February 13, 2011

The stage is set for the dreaded retreat to the spray booth.  Spraying lacquer is a process which is a whole lot of setup followed by very brief spraying sessions culminating in a necessary yet dreaded cleanup.  It behooves one to have several guitars ready for spraying at the same time.  I have delayed spraying the koa dreadnought to get the walnut OM and the bubinga tenor uke ready for spraying as well.  That’s three instruments staged for spraying at the same time.

I have traditionally used nitrocellulose lacquer, with excellent results but questionable effect on my respiratory system.  Even though I use a vented booth and a respirator mask, I have experienced deleterious effects from the nitrocellulose.  This round of spraying will employ a water based lacquer, KTM-9.  I have used KTM-9 in the past, and applied it with a brush, and the results were good, yet I anticipate the spray application to be excellent.

I have had mixed results with the pore filling steps, and this time am committed to ensuring the pore filling will be immaculate regardless of how many applications I need to fulfill a mirror surface on the back, sides and neck.

The proposed steps are:

1.  One coat of lacquer sanding sealer

2.  Several applications of pore filler, until smooth

3.  Sand until smooth without penetrating sanding sealer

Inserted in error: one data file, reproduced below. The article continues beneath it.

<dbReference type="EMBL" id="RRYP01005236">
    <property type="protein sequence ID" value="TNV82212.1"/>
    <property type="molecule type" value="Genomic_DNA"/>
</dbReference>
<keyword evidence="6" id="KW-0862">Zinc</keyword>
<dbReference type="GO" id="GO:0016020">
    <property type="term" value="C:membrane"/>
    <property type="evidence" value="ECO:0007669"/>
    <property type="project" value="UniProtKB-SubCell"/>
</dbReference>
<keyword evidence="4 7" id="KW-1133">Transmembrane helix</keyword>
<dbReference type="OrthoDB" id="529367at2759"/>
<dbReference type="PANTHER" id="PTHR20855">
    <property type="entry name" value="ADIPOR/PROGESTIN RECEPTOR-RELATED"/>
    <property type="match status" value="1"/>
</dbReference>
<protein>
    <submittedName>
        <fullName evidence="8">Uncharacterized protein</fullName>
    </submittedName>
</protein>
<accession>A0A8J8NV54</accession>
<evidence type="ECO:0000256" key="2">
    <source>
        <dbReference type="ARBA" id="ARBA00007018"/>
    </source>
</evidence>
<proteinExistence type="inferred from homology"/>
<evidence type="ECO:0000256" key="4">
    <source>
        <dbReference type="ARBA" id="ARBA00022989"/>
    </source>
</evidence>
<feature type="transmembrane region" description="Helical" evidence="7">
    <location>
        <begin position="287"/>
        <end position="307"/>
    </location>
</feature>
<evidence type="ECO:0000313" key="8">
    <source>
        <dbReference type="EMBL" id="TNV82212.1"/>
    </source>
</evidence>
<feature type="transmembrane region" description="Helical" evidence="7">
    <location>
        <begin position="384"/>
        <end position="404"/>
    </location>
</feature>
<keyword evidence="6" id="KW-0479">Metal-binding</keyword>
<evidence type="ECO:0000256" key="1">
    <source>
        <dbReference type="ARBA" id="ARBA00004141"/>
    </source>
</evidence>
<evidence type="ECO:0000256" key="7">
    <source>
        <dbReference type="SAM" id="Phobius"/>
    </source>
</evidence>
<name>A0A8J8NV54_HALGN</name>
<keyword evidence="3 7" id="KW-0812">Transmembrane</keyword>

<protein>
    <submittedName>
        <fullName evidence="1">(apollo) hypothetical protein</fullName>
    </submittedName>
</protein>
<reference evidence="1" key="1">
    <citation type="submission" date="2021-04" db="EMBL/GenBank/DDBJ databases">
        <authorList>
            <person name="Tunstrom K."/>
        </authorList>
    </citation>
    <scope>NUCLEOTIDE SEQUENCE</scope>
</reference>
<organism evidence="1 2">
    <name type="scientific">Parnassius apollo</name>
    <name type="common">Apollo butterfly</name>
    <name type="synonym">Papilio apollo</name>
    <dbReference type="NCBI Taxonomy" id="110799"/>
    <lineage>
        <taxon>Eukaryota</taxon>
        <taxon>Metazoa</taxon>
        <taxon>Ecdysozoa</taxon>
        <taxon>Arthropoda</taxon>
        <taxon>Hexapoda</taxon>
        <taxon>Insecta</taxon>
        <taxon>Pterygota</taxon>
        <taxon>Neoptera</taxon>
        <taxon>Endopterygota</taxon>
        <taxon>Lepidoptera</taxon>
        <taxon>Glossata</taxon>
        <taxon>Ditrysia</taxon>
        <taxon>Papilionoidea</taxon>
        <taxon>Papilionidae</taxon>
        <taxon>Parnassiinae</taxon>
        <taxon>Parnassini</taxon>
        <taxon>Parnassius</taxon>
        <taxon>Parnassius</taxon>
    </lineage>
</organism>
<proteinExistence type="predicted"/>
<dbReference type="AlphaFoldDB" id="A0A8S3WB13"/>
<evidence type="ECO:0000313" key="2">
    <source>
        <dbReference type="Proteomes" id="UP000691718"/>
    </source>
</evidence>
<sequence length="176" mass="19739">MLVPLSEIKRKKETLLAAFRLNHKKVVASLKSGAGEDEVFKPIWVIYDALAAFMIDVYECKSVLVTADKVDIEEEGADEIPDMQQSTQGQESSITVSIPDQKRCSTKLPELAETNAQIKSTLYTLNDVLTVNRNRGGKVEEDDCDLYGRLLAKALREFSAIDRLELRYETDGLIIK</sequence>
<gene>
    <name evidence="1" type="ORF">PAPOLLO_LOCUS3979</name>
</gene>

4.  3 coats of lacquer applied every hour

5.  Cure 24 hours, scuff sand

6.  3 coats (that makes 6), cure 24 hours, scuff sand

7.  3 coats (that makes 9), cure 24 hours, scuff sand

8.  Determine need for 3 more coats or proceed to finish

9.  After 2 weeks of cure, progressive sanding, starting with 400 through 1200 wet sand

10.  Buff

These steps precede attaching the bridge, bolting on the neck and moving to final setup (fret dressing, nut and saddle shaping, install tuning machines).  Based on this schedule, I am about 3 weeks away from completion.

Spraying is a lot of hurrying to wait.  I can fill the gaps in time by continuing on construction of the hybrid Macaferri and the koa tenor uke.  Next week I will be receiving a cutaway ram to install on my side bending machine.  I have also devised a use for this ram on a side bending machine built purposely for uke sides.  Since my current machine is too large to properly bend uke sides, I am constructing a bending platform which will use the cutaway ram for the waist bend for uke sides.  Pictures coming later.